I chose a seat in the senior section, especially since I am trying to be honest with myself…I am, after all, a “young” senior! The “people watching” commenced…offering a feast for the eyes of character studies in all degrees of humanism. Despite the variety, young to very old, the stepping into the public transit of each person brought on a variety of detail checks. Many were giddy with anticipation, some looked as if they were about to make a trip to the dentist, and still others stepped onboard the bus clearly as if it were their first time. I sat toward the front because I have always had a secret desire to be a train engineer. Seeing all the working and goings on of a bus driver was entertainment, enough.
Soon we were on our way, making the infamous, seemingly impossible trek across the freeway system of Los Angeles and environs at rush hour. I struck up a lively conversation with a young woman probably barely a third of my age. She slipped onto the bus at the very last second, and found a seat with the rest of us “older , wiser” folk. We engaged in discussion about the destination we were trying to get to…the Hollywood Bowl. Somehow, the miraculous path the busdriver decided to take got us to the glorious outdoor ampitheatre in record time. Throngs of people, busses, musicians, instruments, bicyclists, even, descended upon the bottom of the hill leading up to the Hollywood Bowl parking lot. There, I saw the Will Call, secured my ticket and made a bee-line for the nearest elevator. Having been to the Hollywood Bowl all my life, this was a first for me. I have never taken the easy way up. However, the reason was two-fold. My sister has a box which is in the lower level of the theatre where the elevators readily lead to, which means we would be seated much closer to the stage than I ever experienced before. Secondly, I was simply dog-tired from a long, hot September workday..why not use the elevator? When I found our box, I found my sister. She was disseminating directions to the waiters. We laughed because she had arrived literally three minutes ahead of me…despite the fact that we came from polar opposite locations in the Los Angeles Basin, to meet at the exact time on a Thursday evening, workweek night…a true miracle in itself. She too, arrived via public transit, also parking her car in a lot somewhere out on the Westside. Yet, here we were, hours later, and ready to indulge in music, fine wine and a mighty fine meal. Her husband and colleague met us at the box about ten minutes later…all of us starved and ready for the evening to commence.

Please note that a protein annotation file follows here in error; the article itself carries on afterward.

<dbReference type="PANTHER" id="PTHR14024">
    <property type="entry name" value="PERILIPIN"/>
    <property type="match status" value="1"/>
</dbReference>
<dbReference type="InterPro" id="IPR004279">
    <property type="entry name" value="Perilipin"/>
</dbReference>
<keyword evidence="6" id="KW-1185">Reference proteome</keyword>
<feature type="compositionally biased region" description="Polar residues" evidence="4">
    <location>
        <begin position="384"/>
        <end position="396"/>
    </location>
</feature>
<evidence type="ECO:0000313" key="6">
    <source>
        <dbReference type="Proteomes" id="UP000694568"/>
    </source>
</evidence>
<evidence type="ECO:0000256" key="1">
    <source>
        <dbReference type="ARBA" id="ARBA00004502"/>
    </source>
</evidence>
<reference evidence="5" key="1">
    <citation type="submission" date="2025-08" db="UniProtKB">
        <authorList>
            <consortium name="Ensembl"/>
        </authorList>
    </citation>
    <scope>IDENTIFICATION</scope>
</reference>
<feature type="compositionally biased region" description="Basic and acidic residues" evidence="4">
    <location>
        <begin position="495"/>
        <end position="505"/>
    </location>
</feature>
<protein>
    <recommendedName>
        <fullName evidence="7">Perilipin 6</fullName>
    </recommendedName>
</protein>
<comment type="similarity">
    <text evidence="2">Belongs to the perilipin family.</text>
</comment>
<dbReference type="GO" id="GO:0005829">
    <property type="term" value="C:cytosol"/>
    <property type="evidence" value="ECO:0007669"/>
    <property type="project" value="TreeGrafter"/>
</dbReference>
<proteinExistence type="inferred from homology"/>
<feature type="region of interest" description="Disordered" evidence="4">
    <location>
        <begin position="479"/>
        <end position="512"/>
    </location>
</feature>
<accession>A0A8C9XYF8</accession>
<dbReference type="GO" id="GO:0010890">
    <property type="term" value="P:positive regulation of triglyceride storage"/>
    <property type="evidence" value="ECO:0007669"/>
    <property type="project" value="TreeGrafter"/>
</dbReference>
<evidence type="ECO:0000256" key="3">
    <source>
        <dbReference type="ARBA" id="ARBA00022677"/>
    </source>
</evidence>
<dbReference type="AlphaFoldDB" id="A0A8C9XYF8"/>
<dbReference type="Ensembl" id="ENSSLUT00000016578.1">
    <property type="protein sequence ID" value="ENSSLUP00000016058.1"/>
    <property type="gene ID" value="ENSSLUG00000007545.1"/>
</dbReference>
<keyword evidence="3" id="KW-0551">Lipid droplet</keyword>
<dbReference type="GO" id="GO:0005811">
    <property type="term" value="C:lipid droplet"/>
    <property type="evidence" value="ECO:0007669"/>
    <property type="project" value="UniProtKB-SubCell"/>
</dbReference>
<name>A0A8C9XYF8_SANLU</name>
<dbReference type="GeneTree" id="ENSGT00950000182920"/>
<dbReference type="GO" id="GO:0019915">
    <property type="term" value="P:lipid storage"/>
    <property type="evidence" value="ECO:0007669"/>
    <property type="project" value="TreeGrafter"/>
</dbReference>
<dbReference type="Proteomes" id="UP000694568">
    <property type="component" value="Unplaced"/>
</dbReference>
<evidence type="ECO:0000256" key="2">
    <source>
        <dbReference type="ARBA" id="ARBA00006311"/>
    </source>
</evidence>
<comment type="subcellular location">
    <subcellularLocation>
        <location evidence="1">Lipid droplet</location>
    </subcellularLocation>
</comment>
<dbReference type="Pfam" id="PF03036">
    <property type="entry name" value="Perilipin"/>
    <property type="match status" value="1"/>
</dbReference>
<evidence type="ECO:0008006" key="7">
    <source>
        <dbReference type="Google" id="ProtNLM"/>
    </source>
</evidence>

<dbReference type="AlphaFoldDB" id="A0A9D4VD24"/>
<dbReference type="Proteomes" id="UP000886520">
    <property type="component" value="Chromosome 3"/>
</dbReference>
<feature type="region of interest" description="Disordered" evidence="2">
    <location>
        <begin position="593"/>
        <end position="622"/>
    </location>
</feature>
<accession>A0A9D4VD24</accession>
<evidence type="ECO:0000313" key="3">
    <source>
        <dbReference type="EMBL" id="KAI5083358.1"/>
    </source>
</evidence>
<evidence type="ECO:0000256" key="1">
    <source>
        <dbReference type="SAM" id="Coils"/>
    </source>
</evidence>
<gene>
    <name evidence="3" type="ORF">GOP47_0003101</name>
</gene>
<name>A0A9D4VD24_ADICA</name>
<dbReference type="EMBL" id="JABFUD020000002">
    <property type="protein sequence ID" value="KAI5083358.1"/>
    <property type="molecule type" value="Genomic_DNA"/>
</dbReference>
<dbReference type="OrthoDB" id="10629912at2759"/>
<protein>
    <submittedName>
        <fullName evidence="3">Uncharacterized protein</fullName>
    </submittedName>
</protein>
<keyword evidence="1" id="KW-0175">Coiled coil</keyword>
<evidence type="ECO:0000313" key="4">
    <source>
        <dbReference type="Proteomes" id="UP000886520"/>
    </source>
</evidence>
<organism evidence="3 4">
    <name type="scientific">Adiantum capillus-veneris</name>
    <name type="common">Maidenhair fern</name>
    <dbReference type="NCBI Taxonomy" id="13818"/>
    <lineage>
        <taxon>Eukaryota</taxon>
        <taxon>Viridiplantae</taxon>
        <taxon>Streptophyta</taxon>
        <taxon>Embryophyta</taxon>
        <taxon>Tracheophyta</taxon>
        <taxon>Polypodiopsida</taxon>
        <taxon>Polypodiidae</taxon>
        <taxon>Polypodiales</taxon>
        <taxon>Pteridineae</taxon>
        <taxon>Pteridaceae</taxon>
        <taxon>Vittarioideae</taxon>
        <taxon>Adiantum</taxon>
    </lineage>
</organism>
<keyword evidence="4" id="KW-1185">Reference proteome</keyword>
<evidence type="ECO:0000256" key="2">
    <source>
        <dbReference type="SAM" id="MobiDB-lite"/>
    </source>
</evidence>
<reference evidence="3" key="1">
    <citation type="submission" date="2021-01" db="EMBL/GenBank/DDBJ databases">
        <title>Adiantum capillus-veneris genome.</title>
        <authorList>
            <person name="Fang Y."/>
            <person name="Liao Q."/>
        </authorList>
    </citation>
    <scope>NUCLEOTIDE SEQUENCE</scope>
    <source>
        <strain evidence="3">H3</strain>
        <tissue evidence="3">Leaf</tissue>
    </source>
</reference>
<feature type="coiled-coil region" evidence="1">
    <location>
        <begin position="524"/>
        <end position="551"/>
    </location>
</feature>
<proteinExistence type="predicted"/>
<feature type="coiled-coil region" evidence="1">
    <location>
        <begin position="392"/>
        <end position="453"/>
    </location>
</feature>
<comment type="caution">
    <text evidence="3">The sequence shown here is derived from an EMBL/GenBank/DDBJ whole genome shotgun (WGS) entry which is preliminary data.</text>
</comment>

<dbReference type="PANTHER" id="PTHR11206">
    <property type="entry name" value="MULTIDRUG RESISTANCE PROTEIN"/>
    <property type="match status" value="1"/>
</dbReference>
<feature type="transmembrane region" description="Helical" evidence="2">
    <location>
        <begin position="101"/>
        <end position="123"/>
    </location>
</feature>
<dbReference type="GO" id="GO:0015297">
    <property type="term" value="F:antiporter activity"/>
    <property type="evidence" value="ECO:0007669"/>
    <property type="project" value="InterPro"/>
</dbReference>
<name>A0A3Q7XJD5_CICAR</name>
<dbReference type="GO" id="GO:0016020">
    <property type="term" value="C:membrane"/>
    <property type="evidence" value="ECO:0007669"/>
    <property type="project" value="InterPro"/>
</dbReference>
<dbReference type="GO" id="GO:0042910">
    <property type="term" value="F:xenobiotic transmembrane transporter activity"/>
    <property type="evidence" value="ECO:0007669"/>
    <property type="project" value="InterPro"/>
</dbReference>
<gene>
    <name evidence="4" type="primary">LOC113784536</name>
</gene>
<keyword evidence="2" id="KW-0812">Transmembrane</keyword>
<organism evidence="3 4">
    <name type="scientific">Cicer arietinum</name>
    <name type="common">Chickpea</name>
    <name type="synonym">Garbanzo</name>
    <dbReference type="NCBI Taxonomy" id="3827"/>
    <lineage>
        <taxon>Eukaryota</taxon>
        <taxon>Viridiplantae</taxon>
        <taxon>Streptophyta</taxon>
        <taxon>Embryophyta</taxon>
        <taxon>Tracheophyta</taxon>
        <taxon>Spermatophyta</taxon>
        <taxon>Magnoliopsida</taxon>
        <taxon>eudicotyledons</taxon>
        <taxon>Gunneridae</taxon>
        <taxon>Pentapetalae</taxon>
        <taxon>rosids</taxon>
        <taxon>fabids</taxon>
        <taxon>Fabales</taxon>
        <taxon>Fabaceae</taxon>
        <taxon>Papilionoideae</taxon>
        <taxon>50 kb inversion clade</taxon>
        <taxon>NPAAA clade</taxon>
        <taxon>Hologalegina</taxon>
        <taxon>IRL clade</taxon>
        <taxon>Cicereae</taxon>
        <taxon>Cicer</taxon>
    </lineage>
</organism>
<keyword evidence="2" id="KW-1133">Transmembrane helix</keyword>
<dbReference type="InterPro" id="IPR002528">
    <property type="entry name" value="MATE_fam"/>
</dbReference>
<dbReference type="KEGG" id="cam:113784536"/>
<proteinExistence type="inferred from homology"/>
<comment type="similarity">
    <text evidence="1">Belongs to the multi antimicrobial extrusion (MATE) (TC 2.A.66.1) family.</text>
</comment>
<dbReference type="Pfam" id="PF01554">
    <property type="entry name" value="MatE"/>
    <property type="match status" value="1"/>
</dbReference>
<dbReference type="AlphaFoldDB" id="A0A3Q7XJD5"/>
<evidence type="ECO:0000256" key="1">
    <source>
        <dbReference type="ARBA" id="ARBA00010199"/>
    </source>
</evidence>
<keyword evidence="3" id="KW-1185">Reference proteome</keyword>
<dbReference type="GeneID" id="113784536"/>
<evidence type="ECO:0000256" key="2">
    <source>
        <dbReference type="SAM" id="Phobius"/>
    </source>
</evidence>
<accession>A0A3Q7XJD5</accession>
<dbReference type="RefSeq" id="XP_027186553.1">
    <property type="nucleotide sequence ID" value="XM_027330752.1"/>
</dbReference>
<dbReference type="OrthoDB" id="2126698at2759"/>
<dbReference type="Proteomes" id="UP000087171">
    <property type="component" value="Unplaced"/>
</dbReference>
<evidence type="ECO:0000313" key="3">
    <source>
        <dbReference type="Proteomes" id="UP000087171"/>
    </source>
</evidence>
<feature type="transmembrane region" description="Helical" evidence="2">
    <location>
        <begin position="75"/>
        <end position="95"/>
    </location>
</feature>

Now, in the past, I have had meals at the Bowl. Usually, it entails toting along a wicker basket with sandwiches, fruit and and perhaps a tart to finish off the experience. Wine usually was brought by one of the party members, or could be purchased by the glass at the Bowl. Everyone eats anywhere. Seriously. There is no rule. It is true Southern California. If you find a bench halfway up the trek to the nosebleed section, so be it. If you are lucky to claim a grassy knoll, that’s great, too. Most of the time, I have eaten right there, in my bench seat, where I will spend the next few hours enjoying music to the fullest. Patrons can get a bit unruly, but this is not a common occurrence. After all, we are not at a Dodger game. It is fun to see the individualism abound at the Hollywood Bowl. People show off their glassware, their dinnerware or their uniquely festooned eating space they’ve claimed their own for the evening. I have seen small candelabras, and lovely, miniature floral “table” arrangements! As concert attendees walk past, they might comment and strike a conversation about where such things were bought or made. It is not unusual for discussions to be about someone’s cake and what they are celebrating—it is as if everyone forgets they are Southern Californian workaholics and become “family”. I love that.
This particular night, my meal was in a “box”…which is fancy wording for a seemingly overpriced seat and table to be shared with another person and a second set of seats and table. I soon learned whatever the price was, it was a BARGAIN, for sure! True, it was a tight squeeze, mind you, and I am so grateful my personal “waterworks plumbing” was not being problematic, or else it could have been a big drag. But, my extremely generous hostess, had ordered me one of the meals expertly prepared right there at the Bowl. It was scrumptious—crab, shrimp, avocado, all drenched in “raspberry this” and accented with “raspberry that”. Even the dessert carried the theme, but was the farthest from being tiresome.